Performance Tuning Hyper-V

by Jason Conger [Published on 29 Nov. 2010 / Last Updated on 29 Nov. 2010]

Hyper-V is pretty easy to set up in Windows Server 2008 R2 - just enable the Hyper-V role and start building virtual machines. However, there are a lot of performance tuning measures that can be made to ensure you get optimum performance from your hardware. Paul Schnackenburg has put together a series of articles detailing these performance tuning techniques. Paul's articles include detailed analysis of the following: Virtual processors - According to Microsoft as a general rule of thumb it's best to have four virtual processors per logical processor in the system, maximum is eight. But the question of course is how can you find out the ratio on your hosts? Memory, Storage, and Networking - Optimizing memory for VMs is a challenge in Hyper-V of today as the memory you assign to each VM is fixed whether the VM actually uses it or not. The good news it's going to become a whole lot easier when Microsoft releases SP1 for Windows Server 2008 R2 and Dynamic Memory comes into play. Tuning Tips and Tricks - integration components, guest OS, Hyper-V manager, Services, Host OS, Background CPU activity, network configuration. Monitoring Hyper-V performance - The first rule is don't ever measure performance of a VM from within a VM. Most sys admins first reaction to performance complaints will be to have a look in Task Manager. Unfortunately that doesn't work in a VM because it can only see its little keyhole view of the world. Technorati : Hyper-V, Microsoft, Performance Del.icio.us : Hyper-V, Microsoft, Performance

Hyper-V is pretty easy to set up in Windows Server 2008 R2 - just enable the Hyper-V role and start building virtual machines. However, there are a lot of performance tuning measures that can be made to ensure you get optimum performance from your hardware. Paul Schnackenburg has put together a series of articles detailing these performance tuning techniques. Paul's articles include detailed analysis of the following:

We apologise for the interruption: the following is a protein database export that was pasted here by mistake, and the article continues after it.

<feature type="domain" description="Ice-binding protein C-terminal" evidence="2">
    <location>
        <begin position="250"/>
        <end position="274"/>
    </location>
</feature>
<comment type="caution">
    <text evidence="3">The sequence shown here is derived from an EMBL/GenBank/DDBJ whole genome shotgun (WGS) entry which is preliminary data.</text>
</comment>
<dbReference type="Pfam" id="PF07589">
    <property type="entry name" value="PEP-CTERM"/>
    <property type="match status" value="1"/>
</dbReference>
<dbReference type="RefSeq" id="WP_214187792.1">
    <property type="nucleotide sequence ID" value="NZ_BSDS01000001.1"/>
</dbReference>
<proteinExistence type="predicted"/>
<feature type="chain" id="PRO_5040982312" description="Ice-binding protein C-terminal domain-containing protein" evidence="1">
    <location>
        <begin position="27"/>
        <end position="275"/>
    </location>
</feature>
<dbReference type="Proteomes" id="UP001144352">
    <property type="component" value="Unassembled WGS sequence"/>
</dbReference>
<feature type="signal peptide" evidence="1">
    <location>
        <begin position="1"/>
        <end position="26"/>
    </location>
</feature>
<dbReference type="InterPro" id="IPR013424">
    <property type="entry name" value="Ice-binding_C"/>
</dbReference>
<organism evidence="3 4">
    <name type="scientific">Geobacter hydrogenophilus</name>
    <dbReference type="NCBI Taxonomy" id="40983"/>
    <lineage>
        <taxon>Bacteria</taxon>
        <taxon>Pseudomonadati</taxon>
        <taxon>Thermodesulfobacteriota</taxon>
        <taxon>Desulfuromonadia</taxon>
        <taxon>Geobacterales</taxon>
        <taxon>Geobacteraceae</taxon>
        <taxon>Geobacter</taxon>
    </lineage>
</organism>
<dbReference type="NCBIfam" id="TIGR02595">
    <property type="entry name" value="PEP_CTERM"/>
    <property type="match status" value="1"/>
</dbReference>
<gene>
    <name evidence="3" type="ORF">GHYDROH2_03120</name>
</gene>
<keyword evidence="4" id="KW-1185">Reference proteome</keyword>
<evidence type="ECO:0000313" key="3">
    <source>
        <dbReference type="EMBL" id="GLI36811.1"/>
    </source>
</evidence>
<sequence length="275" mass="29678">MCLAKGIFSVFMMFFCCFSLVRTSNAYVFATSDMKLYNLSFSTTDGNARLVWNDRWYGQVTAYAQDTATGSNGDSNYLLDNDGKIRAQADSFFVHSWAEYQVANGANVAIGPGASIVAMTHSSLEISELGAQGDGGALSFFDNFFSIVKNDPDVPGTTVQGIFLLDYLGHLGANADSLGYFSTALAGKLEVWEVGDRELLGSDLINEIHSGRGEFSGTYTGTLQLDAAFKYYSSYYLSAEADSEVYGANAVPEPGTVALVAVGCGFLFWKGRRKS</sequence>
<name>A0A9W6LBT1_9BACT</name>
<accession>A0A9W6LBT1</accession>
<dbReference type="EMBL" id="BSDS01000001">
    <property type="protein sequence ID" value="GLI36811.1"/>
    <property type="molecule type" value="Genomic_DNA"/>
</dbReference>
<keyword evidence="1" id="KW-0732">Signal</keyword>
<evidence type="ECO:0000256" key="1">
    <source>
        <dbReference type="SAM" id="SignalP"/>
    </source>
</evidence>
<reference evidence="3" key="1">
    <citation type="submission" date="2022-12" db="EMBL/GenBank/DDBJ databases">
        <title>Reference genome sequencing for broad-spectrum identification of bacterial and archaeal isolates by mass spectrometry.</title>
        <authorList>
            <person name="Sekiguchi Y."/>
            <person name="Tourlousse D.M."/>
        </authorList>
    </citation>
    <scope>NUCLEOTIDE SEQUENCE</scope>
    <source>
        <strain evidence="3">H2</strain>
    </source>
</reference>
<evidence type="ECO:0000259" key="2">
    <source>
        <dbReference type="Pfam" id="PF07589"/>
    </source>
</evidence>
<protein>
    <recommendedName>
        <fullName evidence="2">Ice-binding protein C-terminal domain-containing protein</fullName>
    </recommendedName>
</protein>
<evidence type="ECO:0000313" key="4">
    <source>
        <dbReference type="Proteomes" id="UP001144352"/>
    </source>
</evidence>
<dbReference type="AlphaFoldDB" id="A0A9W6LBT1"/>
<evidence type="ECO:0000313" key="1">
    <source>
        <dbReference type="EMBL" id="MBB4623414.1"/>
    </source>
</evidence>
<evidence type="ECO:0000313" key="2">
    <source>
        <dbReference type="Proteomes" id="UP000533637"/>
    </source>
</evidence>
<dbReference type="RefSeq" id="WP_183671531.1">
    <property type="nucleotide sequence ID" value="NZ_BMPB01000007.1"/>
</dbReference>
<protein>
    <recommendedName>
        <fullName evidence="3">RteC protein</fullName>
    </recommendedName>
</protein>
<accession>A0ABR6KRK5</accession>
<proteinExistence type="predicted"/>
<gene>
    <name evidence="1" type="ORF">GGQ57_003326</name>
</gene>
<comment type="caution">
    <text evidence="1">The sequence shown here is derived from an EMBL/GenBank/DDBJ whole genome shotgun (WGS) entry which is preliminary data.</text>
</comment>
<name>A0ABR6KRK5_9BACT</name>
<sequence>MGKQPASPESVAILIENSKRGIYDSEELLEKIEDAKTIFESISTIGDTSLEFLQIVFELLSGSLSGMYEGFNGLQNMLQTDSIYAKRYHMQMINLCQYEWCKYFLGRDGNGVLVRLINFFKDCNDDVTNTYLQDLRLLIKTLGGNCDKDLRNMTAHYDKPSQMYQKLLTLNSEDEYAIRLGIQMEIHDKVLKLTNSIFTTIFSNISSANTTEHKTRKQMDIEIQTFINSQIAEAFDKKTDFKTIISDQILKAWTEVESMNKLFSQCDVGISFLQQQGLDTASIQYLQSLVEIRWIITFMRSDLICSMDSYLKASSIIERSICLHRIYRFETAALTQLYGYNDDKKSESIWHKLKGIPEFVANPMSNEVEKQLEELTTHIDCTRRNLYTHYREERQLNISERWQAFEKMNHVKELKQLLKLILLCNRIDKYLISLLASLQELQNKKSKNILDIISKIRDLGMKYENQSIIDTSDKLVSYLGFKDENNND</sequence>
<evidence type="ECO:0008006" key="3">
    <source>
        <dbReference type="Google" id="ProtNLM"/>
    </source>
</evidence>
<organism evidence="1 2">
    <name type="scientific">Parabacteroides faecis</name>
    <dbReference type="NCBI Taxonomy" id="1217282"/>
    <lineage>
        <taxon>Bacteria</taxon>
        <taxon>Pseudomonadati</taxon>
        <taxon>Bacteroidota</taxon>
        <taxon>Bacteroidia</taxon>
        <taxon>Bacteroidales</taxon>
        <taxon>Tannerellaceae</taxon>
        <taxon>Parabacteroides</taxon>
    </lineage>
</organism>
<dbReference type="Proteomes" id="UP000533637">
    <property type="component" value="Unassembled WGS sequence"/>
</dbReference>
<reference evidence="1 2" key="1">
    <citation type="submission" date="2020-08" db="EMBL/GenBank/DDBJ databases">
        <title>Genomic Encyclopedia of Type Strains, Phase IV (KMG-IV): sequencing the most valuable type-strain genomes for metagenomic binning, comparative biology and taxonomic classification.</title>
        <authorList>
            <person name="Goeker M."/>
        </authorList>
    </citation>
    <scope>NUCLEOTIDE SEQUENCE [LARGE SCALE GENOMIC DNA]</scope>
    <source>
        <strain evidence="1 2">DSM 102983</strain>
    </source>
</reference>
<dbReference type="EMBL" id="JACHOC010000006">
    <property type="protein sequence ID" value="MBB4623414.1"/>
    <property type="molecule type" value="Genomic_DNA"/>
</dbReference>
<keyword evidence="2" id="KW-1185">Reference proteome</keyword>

• Virtual processors - According to Microsoft as a general rule of thumb it's best to have four virtual processors per logical processor in the system, maximum is eight. But the question of course is how can you find out the ratio on your hosts?
  • Memory, Storage, and Networking - Optimizing memory for VMs is a challenge in Hyper-V of today as the memory you assign to each VM is fixed whether the VM actually uses it or not. The good news it's going to become a whole lot easier when Microsoft releases SP1 for Windows Server 2008 R2 and Dynamic Memory comes into play.
  • Tuning Tips and Tricks - integration components, guest OS, Hyper-V manager, Services, Host OS, Background CPU activity, network configuration.
  • Monitoring Hyper-V performance - The first rule is don't ever measure performance of a VM from within a VM. Most sys admins first reaction to performance complaints will be to have a look in Task Manager. Unfortunately that doesn't work in a VM because it can only see its little keyhole view of the world.

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